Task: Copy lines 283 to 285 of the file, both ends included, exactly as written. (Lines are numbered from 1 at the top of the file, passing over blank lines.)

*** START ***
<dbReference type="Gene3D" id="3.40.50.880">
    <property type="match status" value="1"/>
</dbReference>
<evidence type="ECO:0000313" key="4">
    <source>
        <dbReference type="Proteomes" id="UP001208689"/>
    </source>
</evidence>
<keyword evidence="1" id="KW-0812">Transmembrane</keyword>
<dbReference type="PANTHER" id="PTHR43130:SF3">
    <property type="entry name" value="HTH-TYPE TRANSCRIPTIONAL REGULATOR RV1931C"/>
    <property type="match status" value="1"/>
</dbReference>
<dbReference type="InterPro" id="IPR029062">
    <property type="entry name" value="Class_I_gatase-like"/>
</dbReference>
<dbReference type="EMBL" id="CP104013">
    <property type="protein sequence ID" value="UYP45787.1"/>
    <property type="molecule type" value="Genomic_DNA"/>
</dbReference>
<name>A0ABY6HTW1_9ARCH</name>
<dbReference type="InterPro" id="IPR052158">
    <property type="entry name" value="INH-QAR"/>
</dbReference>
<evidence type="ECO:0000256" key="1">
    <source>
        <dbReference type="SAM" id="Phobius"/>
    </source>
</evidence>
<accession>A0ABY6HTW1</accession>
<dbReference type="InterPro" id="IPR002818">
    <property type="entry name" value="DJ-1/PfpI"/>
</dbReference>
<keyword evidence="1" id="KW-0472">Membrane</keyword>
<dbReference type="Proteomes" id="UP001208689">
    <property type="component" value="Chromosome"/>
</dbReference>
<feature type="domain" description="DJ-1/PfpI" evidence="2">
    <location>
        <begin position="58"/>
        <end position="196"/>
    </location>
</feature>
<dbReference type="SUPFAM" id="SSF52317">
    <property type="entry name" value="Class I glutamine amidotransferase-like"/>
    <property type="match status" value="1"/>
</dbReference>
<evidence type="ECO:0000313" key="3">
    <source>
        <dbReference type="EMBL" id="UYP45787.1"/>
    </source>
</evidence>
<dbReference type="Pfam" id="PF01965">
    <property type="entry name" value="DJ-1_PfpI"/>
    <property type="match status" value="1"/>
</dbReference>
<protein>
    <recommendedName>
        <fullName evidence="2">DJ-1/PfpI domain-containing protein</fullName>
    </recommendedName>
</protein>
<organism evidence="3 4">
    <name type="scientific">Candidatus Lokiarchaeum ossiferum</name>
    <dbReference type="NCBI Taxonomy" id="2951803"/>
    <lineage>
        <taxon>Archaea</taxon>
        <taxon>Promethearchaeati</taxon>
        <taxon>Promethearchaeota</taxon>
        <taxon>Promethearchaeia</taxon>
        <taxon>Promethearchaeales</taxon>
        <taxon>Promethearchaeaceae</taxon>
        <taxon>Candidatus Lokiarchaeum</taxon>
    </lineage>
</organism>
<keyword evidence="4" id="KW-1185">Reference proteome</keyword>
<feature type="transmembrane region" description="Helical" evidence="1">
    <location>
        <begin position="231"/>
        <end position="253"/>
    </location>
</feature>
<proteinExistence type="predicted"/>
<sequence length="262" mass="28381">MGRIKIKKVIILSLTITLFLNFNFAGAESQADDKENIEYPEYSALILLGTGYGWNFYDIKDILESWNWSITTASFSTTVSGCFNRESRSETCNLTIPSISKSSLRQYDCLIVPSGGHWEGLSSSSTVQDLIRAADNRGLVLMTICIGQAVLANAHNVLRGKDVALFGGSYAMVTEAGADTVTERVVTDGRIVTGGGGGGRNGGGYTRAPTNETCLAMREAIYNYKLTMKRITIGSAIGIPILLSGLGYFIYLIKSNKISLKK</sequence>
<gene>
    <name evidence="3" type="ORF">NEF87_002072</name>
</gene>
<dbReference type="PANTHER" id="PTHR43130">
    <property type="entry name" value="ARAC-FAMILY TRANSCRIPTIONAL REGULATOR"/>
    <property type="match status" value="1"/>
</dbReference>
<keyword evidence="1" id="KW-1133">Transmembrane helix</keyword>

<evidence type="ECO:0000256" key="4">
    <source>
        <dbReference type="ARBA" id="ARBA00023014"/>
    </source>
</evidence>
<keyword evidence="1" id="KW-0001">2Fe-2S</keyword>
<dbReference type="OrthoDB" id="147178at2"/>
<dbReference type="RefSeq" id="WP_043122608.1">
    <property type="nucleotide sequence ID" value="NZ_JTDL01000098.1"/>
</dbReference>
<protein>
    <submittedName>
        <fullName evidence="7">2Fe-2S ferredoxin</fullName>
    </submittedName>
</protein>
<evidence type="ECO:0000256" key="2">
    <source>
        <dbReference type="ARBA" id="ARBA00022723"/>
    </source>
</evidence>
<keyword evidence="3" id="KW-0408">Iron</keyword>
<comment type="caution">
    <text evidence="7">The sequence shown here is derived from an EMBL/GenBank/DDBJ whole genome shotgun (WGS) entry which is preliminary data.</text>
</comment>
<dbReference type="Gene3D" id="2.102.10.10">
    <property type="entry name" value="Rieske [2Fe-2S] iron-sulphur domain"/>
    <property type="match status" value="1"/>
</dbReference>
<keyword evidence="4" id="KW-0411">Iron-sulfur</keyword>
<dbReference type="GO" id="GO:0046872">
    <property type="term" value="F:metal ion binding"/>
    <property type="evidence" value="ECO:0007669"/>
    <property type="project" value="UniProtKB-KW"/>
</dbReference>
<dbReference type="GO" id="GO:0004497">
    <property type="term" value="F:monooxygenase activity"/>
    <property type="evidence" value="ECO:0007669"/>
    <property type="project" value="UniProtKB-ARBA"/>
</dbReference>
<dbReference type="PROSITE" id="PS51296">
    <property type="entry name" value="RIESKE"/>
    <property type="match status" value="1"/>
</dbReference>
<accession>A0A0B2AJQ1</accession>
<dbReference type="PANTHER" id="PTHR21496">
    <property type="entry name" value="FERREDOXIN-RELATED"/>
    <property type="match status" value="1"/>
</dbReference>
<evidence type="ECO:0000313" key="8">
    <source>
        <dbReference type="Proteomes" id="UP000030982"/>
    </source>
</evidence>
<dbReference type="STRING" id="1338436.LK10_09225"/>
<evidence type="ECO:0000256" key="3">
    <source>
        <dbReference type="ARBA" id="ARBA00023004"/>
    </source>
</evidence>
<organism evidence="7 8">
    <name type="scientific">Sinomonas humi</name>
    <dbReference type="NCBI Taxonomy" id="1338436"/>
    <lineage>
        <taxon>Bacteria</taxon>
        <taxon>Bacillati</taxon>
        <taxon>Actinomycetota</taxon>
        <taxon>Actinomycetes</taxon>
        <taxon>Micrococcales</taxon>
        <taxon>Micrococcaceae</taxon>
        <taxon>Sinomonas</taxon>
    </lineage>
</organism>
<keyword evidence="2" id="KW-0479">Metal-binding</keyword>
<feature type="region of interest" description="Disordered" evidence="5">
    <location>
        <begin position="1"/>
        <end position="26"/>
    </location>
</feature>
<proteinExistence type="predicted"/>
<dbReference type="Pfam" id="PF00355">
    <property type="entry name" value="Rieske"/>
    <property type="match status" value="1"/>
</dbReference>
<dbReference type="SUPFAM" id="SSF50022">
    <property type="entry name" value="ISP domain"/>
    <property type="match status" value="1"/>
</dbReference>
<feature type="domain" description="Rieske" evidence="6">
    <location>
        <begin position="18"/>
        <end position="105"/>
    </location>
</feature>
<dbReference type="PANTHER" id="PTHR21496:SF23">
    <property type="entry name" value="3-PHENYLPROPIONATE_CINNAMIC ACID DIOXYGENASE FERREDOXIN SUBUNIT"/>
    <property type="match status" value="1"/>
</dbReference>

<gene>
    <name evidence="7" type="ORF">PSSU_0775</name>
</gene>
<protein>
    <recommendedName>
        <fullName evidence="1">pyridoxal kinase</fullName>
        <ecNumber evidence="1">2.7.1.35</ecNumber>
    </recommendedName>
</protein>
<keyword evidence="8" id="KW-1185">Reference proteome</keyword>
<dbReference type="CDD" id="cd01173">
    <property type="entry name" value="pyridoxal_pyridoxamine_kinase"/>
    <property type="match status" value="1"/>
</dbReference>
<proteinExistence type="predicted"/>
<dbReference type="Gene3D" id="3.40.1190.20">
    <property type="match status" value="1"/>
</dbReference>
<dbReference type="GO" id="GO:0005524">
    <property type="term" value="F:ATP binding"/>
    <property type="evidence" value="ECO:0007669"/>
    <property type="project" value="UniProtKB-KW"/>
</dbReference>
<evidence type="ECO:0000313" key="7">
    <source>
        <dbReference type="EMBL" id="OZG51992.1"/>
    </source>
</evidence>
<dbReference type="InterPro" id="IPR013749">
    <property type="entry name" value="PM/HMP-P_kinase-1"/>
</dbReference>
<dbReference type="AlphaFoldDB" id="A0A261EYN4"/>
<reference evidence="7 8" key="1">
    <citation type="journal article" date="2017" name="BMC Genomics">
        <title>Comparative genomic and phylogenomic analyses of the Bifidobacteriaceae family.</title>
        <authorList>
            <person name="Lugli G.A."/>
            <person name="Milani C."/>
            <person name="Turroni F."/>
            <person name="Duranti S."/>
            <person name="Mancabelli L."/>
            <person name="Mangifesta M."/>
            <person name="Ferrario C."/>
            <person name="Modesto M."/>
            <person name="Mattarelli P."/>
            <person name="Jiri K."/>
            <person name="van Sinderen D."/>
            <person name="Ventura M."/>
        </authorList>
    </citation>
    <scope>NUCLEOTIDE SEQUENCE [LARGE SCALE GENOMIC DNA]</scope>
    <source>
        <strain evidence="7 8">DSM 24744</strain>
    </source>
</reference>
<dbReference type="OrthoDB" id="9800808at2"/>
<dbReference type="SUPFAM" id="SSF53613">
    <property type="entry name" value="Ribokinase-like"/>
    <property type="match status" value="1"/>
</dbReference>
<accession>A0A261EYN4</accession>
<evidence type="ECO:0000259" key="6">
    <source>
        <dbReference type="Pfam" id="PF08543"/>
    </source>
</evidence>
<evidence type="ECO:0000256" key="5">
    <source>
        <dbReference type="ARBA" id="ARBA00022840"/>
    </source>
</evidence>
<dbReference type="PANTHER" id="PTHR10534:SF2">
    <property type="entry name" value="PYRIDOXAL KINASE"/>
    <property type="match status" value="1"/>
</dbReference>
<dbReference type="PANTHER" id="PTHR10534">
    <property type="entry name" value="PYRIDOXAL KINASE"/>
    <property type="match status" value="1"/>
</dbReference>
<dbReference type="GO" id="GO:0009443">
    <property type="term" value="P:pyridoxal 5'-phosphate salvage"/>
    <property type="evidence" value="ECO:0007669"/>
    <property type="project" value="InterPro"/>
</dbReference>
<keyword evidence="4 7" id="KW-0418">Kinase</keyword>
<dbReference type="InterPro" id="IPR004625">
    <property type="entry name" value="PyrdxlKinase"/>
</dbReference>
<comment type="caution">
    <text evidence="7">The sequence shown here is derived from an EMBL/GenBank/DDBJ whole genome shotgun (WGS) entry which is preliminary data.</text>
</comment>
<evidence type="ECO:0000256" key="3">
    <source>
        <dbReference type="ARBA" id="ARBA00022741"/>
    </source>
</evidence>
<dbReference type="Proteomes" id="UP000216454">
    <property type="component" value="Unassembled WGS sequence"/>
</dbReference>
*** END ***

        <dbReference type="ARBA" id="ARBA00022741"/>
    </source>
</evidence>